These are some nice projects I’ve found to make items for around the house. I’ve tried all of them, and they look really nice. In most cases, I think the originals look better than mine, so don’t judge the patterns too harshly based on my attempts. So without further ado, here we go:
1. Alternative Basket Weave Coaster: This makes a really cute, unique coaster. I definitely recommend blocking the finished work if you use yarn, because I had a problem with my edges curling up.
2. T-Shirt Rag Rug: Makes the cutest rugs! They are super time consuming and rather delicate, so if you have a cat that likes to fling litter like mine, a sturdier rug that will hold up in the wash is probably a better idea.
3. Crochet T-shirt Rug: A tutorial for a crochet t shirt rug in Russian (don’t worry, google translate actually did an okay job). Hers definitely turned out prettier than mine, I think I just had ugly yarn scraps. Its pretty simple, easy to modify, and a great way to use tiny scraps of yarn you can’t find any other use for. Plus this one has the benefit of being soft and sturdy!
Once upon a time my friend made these butterscotch brownies and brought them to school. They were delicious, one guy even described them as “sex in my mouth.” Remembering her delicious brownies, I knew I had to make some and make them even better than hers. Unfortunately mine weren’t. They seem to have gotten better (more brownie like, less cake like) the longer they’ve set, but they still aren’t akin to what I remember her’s tasting like. Here is the recipe I used. I had no butter so I used half shortening half butter spread, which I usually don’t notice a difference when I use in cookies, but maybe these brownies need all butter..
This is super easy to make, and sooo delicious. All of the ingredients go perfectly together. My boyfriend said he was a little skeptical about fruit on a cookie, but after he had some he couldn’t stop talking about how good it was.
- Cookie Mix and whatever it calls for
- Your choice of fruit, I went with strawberries and kiwi
- 8 oz Cream Cheese
- 1/3 cup Sugar
Directions: Make cookie according to directions, then spread it out on a pan (make sure the pan is big enough for the cookie to spread.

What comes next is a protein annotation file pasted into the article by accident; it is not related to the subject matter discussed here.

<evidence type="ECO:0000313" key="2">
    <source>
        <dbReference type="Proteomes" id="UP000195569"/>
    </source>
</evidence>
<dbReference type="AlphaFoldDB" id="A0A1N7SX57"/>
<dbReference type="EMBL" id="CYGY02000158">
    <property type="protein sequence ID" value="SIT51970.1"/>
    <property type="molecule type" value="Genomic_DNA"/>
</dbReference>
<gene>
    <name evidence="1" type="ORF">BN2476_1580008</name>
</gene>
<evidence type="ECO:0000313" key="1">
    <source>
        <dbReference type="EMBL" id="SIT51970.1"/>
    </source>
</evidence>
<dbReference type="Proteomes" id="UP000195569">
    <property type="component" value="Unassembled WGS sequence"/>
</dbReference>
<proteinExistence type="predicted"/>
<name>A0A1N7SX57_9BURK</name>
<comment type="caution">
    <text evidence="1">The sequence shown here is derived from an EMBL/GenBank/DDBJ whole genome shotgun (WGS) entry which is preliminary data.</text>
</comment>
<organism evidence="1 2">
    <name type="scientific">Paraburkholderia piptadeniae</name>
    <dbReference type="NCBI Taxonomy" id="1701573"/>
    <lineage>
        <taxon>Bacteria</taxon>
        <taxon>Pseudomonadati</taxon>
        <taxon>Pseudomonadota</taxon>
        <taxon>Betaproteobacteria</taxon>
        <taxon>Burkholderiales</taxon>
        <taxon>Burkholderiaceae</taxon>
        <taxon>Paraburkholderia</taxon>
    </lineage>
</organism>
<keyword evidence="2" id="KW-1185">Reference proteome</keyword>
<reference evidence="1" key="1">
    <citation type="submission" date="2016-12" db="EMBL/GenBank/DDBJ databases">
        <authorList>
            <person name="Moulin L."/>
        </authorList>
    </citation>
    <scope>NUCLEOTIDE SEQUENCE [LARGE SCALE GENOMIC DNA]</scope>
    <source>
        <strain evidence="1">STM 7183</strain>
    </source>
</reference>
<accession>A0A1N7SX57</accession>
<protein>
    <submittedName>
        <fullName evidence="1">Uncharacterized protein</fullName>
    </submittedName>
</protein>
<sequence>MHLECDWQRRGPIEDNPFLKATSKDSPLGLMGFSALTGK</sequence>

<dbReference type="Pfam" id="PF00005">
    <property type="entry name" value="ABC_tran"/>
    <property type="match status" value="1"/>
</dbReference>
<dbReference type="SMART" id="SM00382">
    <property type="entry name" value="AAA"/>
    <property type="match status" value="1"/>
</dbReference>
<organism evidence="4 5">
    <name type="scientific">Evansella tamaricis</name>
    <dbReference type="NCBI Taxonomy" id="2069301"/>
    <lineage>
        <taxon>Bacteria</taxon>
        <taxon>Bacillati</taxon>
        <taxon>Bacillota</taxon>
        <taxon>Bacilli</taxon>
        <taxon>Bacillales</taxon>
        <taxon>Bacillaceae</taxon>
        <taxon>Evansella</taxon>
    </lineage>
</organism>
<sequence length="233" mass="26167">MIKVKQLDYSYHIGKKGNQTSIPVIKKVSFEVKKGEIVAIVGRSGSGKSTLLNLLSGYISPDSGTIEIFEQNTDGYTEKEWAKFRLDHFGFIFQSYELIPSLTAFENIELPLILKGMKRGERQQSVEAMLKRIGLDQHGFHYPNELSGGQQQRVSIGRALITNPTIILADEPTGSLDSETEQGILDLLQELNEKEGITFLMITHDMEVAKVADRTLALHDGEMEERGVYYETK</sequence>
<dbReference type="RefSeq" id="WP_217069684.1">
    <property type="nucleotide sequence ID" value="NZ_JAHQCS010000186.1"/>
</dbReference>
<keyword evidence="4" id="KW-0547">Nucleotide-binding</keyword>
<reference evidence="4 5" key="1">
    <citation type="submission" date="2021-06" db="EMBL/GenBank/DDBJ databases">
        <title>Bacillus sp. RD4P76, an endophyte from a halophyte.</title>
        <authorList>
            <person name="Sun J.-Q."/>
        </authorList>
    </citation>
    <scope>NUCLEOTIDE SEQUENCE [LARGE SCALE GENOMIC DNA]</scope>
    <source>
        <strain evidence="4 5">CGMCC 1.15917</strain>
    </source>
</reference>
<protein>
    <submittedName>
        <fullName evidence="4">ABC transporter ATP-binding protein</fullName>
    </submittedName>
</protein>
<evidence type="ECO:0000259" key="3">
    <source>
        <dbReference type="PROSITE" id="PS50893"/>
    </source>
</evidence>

Bake at 350 for about 15 minutes, then check. If not done, continue cooking, but remember it’s going to stay on the pan, so once it’s out of the oven it will get slightly more done.
While the cookie is baking and cooling take softened cream cheese and add 1/3 cup of sugar. When cookie is cool, top with cream cheese mixture and cut fruit.
This is the easiest recipe for apple pie. Making pie crust from scratch can be daunting, but it’s really not that difficult; there’s a reason for the saying “easy as pie”!
- 2 1/2 cups of flour
- 1 tablespoon of sugar
- 1 teaspoon of salt
- 1 cup of fat (butter, margarine, shortening)*
- 1/2 cup of cold water
Freeze your fat.* Using a food processor, pastry blender, fork, or hands cut the fat into the flour, sugar, and salt until you have clumps a little smaller than peas. Slowly add water mixing as you go until it is evenly distributed. Separate into two balls, and refrigerate at least an hour. Roll out on floured surface, making sure it doesn’t get warm, then put into pie pan, add filling, put top pie crust on, and pinch edges. On Pinterest there are lots of how-tos for pretty decorative pie crusts.
- about 3 apples
Cut apples into small cubes, mix with however much cinnamon and sugar you want depending on your personal preferences and if you get sweet or sour apples.
*using butter or margarine will make it more flavorful, whereas shortening will make it fluffier. Personally I like to use a mixture of the two.
*The trick to a really flaky pie crust is for the fat to be cold, this keeps it in packets when mixing the crust, which melt in the oven leaving air pockets.